To live with autism is a challenge. People diagnosed with autism (or one of the many afflictions that fall under the umbrella diagnosis of autism spectrum disorder [ASD]) can face a great range of obstacles that make it difficult for them to enjoy things other people take for granted. Relatives of autistics also face challenges while trying to help their loved ones enjoy all that life has to offer. A recent New York Times article showcased an impassioned plea from an actor performing in a theatrical production of The King and I. Evidently, a boy with autism suffered an extreme reaction to a violent scene in the musical, but what stood out to the actor was the intolerance and condemnation the rest of the audience showed that boy's mother for taking him to the theater. This weekend, Segerstrom Center for the Arts joined the initiative, begun on Broadway by Theatre Development Fund, to provide Sensory Friendly (SF) programming for people with autism.
On October 31st, Tall Stories Theatre Company performed Room on the Broom at Segerstrom's Samueli Theater. This was the first of three shows in the 2015 - 2016 Family Series that incorporate SF theatrical modifications to make the entertainment more accessible to people with autism and other developmental disorders. Among those modifications are precautions to reduce sound levels, especially loud and frightening noises; special adjustments to the stage and house lighting to facilitate more relaxed and safe environments; and more seating space to allow for movement and / or room for exiting during a performance, if necessary. Additionally, prior to the performances, links to online supplemental performance guides can be accessed by ticketholders. These guides provide families with background on the performers and the story as well as information about the lighting and sound cues, song listings, length of the performance, and recommended ages.
Segerstrom Center's VP of Education, Talena Mara spoke with the Weekly about the initiative. She said that the inspiration for bringing SF programming to Segerstrom started with an awareness that there was a demand for it within the community.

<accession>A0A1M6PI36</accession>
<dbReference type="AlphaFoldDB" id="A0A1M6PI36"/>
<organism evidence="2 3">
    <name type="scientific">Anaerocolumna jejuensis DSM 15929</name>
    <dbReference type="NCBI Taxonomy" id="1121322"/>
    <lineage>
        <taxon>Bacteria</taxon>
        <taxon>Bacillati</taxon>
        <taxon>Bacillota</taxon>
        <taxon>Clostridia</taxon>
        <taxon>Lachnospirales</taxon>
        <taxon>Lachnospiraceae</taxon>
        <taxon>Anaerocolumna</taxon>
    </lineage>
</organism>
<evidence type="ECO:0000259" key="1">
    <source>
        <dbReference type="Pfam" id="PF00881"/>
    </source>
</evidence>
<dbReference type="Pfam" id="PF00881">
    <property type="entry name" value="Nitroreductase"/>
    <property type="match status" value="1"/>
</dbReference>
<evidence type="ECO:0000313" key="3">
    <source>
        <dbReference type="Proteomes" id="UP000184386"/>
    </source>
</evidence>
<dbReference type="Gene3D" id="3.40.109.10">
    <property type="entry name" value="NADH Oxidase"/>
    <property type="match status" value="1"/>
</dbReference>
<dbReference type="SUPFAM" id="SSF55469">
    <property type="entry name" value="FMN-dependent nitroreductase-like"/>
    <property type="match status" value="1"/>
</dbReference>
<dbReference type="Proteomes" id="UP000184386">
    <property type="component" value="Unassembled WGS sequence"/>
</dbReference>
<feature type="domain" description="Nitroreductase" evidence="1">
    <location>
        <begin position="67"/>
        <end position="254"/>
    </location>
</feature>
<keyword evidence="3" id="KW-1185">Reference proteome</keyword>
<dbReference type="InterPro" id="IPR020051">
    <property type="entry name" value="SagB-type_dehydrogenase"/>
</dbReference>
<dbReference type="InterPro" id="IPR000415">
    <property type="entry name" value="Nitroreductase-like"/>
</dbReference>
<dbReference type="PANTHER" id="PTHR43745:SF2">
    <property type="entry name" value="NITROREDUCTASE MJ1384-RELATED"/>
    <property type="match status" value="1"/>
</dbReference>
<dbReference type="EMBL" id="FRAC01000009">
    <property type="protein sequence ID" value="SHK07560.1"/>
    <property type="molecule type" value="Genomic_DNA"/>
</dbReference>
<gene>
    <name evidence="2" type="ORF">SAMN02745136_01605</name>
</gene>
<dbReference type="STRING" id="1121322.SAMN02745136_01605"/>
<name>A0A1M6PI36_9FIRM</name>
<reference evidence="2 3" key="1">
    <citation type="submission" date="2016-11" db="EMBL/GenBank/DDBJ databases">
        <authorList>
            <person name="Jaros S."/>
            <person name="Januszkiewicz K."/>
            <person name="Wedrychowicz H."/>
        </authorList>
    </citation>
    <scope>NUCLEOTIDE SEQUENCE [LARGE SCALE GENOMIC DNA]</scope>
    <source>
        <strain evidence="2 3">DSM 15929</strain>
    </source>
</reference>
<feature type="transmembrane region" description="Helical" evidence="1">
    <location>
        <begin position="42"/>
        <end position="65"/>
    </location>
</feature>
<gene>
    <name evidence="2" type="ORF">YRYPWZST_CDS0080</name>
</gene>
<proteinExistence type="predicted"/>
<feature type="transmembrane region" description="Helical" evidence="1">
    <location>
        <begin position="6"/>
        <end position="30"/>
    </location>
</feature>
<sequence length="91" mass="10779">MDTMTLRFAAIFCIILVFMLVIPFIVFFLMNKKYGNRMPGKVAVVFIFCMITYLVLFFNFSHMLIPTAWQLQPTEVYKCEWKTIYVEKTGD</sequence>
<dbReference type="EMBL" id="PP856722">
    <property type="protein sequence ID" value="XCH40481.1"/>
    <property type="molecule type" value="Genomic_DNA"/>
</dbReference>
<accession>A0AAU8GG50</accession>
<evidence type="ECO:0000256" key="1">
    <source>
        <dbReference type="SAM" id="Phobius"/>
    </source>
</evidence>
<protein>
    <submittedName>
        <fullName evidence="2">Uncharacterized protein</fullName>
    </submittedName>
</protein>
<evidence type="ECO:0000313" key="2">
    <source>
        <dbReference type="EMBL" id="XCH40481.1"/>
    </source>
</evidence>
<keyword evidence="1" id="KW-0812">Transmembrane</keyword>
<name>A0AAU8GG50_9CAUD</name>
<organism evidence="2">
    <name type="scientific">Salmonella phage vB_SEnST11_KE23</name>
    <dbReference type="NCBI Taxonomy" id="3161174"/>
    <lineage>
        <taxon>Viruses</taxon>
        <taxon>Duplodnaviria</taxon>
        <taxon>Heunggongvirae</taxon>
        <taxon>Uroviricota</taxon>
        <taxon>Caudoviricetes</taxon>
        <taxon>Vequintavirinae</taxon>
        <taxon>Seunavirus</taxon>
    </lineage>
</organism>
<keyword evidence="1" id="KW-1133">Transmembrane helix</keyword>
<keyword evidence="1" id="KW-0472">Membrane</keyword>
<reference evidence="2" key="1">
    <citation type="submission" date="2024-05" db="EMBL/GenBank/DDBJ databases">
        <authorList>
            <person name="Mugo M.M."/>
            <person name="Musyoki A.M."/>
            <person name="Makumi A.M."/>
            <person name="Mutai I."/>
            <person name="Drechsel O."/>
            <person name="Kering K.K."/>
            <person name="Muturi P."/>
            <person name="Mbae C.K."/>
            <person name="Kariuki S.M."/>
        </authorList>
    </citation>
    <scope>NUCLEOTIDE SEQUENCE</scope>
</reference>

"Over the course of time, we have noticed that there are many families that have these kinds of needs, and we've gotten letters from some families who were hoping for this kind of programming," she says.
Segerstrom's Director of Education, Alex Jones, went on to tell the Weekly how those letters started the ball rolling. "From there, we formed an advisory board of some local organizations and folks who are involved in the autism community just to see, scale wise, what type of shows we should be doing," he says.
Once they entered the planning stages, the implementation took a little while to get going. Mara explained the process: "We began talking about it a couple years ago...[then] we began partnering with other organizations to make sure that we were doing it in sort of a best practices way." Mara emphasized the need to provide art and culture for autistic people and their families, like the ones mentioned in the New York Times article.
"We just feel like this is something [necessary for] people who normally can't come to the theater easily," she says. "It makes a more engaging environment for them and one in which we create a safe space for their family to come and have a wonderful experience together, which is something that doesn't happen very often for many of these families."
Mara says that this type of programming is something that arts and cultural centers are increasingly being called upon to provide.
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"We are deeply aware of the sensory problems that kids have on a fairly significant scale in the education world," she says. "And so we knew that it wasn't just a tiny little group of people that were calling for this; it actually is a much larger group than most people would be aware of."
After this season's adaptation of several shows in Segerstrom's Family Series, Mara looks forward to expanding the SF program across the spectrum of Segerstrom programming.
"Our family series was a perfect place to start [because they] are for smaller audiences so that we could sort of find out what the process is and how it is impactful and effective in a smaller environment," she says. "Probably next year we will add a much larger show -- maybe one in Segerstrom Hall -- to the list, and who knows where it goes from there?"
Beyond the autistic community, it seems like the general community is on board with the SF agenda. Mara revealed, "I had the privilege of talking with our board about it recently, [and they] are thrilled about it...We also have many many people connected to the center who are thrilled that the center is looking towards its community in this sort of way and really trying to fill the needs of the public that surrounds us." She added that she is glad that the Segerstrom Center for the Arts has the resources to take such risks for the sake of helping the community and for the sake of promoting the arts within it.